Join us in exploring the City of Leon, Nicaragua, where the history of the revolution is still very much in evidence. Indeed, we thoroughly enjoyed our time in the city where the locals were friendly and the tourists were few. Furthermore, being there was a great opportunity to learn all about the revolution and how it effected the people who lived in the city in that dark period of Nicaragua’s past.
To Nicaragua via El Salvador
Although we had loved Antigua, after five weeks we were getting itchy feet. In fact, we were ready to hit the road again. Our next destination was Nicaragua. We discovered that flights to Managua via San Salvador were the same price as a bus through Honduras and El Salvador. No contest! In all honesty, in reality we aren’t sure if it would have been quicker to travel overland – as it happened, our connecting flight was cancelled. As a result, we arrived in Managua five hours later than anticipated.
Hostal Monte Cristi, Managua
We spent a night at a the Hostal Monte Cristi near the airport. It was an unusual place, where we shared the residence with Monty the dog and a bunch of bunnies. The owners were really helpful – they still picked us up at the airport even though we were five hours late. The following day their trusty driver took us to the bus station, where we caught a packed collectivo heading to Leon.
Hot, Hot, Hot in Leon
For the next few days, we explored Leon under the scorching sun. It took a couple of days to adjust to the heat after the more moderate temperatures of Antigua. We stayed at a friendly family-run guest house which had rocking chairs in the courtyard.
Meeting an Ex-Guerrilla
Gritty Leon felt like an authentic Nicaraguan city. Non-pretentious, it has a rich intellectual, artistic and political history and was at the centre of the revolution in the seventies. As a matter of fact, one of our favourite experiences was visiting the intriguing Museum of Revolution.
The Museum is run by a group of ex-revolutionaries who also live in the building. In fact, they are now fighting against the colonial building being turned into a hotel. It was a building that bore witness to many violent battles at the time of the revolution and we saw an abundance of bullet holes in the walls. It would truly be a shame if the building was transformed into a hotel, however the museum is obviously in dire need of funding.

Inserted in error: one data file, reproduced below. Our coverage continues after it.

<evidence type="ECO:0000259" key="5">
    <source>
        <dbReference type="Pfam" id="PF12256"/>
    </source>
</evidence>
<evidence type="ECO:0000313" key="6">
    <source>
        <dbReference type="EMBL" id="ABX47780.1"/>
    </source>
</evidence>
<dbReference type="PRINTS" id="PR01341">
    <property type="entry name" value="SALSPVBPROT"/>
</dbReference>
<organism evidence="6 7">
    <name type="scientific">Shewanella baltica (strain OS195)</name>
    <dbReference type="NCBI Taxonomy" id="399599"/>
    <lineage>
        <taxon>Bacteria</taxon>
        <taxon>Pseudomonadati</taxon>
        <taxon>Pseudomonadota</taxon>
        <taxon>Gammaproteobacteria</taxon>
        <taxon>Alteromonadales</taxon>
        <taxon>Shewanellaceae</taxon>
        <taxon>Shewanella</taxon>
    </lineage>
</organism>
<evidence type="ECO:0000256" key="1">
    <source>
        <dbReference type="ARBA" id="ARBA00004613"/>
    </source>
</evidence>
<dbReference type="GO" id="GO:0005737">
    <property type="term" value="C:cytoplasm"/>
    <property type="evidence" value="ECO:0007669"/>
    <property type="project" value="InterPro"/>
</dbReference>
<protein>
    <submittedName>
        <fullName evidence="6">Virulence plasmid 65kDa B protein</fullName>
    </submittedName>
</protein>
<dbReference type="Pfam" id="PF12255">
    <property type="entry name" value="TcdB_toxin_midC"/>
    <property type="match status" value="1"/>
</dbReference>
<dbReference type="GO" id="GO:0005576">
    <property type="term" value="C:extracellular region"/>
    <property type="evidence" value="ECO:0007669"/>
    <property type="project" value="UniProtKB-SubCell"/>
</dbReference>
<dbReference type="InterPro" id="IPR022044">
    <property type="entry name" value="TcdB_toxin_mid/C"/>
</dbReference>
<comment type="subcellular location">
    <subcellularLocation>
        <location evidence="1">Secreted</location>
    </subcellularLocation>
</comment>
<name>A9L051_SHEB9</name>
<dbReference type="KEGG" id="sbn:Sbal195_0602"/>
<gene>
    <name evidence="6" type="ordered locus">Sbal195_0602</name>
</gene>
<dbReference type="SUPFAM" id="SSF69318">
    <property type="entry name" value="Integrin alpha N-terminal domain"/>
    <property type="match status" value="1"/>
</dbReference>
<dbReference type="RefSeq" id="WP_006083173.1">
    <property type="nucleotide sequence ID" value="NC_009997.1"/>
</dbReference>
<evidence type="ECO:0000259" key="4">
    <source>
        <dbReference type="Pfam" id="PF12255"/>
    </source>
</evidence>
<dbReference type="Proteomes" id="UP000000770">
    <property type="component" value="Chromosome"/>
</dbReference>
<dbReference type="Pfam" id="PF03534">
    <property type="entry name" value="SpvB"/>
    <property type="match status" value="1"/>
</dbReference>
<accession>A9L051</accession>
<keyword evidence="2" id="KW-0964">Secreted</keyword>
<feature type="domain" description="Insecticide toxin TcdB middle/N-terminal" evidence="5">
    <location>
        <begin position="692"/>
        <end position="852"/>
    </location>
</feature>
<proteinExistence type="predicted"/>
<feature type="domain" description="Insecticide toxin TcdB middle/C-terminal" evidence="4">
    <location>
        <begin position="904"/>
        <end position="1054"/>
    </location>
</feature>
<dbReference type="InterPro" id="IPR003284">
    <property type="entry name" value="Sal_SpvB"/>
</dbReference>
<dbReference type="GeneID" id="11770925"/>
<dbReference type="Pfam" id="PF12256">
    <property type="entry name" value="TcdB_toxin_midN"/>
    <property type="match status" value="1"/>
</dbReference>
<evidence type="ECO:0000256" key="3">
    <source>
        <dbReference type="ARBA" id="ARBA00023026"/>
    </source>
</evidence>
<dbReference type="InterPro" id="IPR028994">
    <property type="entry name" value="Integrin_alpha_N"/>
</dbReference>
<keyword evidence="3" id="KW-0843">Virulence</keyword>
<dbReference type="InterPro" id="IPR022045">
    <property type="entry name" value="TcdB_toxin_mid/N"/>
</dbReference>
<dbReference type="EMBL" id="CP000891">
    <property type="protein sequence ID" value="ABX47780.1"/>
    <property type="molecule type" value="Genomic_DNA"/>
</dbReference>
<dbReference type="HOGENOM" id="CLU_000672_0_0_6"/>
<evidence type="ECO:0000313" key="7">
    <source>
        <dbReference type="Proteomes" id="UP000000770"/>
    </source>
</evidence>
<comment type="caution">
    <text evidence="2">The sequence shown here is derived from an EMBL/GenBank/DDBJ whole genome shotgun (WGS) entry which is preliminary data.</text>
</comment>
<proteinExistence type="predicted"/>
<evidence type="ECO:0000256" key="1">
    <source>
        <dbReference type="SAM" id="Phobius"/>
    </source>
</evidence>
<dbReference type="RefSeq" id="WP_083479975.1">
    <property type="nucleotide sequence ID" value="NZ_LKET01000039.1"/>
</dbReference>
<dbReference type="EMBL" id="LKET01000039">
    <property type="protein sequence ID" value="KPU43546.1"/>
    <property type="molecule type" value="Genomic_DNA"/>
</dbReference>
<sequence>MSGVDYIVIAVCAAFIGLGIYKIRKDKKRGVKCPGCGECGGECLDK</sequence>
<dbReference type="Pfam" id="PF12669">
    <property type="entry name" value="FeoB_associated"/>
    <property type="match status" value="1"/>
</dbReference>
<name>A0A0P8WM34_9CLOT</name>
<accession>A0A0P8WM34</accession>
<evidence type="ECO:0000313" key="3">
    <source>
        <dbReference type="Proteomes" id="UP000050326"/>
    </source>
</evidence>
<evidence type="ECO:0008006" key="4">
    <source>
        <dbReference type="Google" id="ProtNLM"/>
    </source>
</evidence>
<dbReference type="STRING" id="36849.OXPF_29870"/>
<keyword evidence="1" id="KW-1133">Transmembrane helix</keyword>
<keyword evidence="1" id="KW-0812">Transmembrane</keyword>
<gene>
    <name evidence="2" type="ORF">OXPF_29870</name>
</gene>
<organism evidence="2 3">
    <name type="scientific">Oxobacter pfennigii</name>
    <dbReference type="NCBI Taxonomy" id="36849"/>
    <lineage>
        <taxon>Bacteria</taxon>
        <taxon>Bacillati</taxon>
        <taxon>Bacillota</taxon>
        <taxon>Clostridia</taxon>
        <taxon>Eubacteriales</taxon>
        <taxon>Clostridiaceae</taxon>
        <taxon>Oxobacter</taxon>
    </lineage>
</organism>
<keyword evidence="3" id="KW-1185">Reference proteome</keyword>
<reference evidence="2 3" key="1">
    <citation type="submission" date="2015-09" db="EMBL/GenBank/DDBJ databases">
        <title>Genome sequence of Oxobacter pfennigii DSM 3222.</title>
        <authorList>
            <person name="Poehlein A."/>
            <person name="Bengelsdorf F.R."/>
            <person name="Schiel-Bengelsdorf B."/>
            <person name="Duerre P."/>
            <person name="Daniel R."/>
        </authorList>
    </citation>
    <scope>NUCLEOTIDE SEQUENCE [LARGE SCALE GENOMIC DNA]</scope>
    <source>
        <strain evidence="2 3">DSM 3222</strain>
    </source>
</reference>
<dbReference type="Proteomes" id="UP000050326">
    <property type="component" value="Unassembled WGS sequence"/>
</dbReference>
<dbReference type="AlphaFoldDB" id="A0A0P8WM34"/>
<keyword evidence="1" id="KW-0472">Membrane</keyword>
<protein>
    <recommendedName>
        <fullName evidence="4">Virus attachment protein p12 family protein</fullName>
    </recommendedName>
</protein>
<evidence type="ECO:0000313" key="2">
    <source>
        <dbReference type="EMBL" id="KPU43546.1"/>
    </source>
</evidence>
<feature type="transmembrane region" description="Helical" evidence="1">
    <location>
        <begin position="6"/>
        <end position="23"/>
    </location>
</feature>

Glimpses of the building’s colonial past could be seen in the magnificent, but battered staircase. Although it was probably the most ramshackle museum we had ever been in, we nevertheless found it fascinating. Our guide was ex-revolutionary, Benito. He was a lovely man who had fought for his beliefs and had an intriguing story to tell.
Although Benito only spoke Spanish, we somehow managed to understand much of what he told us. He showed us a picture of himself when he was twenty standing with a group of fellow revolutionaries, which really brought his story to life. Additionally, there were press cuttings and old photographs on display of others who had been involved, many of whom had lost their lives. It was, in fact, pretty amazing to be shown around by someone who had actually been part of the revolution.
Museum of Legends and Traditions
Another museum that we discovered in Leon was the Museo de Legendes y Traditiones. This was a rather bizarre place, which had, in fact, been an ex-prison in a previous life. Various torture practises had been implemented there prior to its transformation.
Displaying strange and rather disconcerting papier-mâché figurines, it was somewhat creepy to wander around. Furthermore, we never knew quite what freaky sight we were going to come across in the next room! The museum had, in fact, been founded by a local woman, who had felt passionate about keeping the traditions and legends of Nicaragua alive.
Exploring the Streets of Leon
Somewhat more conventionally, Leon has an impressive art museum, Centro de Arte Fundacion Oritz Gurdian, with exhibits by many top Latin American artists. Additionally, we also enjoyed climbing up to the roof of the cathedral for some excellent views of the surrounding volcanoes.
Wandering the streets, we discovered some interesting street art, mostly relating to the revolution. Despite its rough edges, we liked Leon. It certainly provided us with a couple of unique experiences. Next stop – Granada!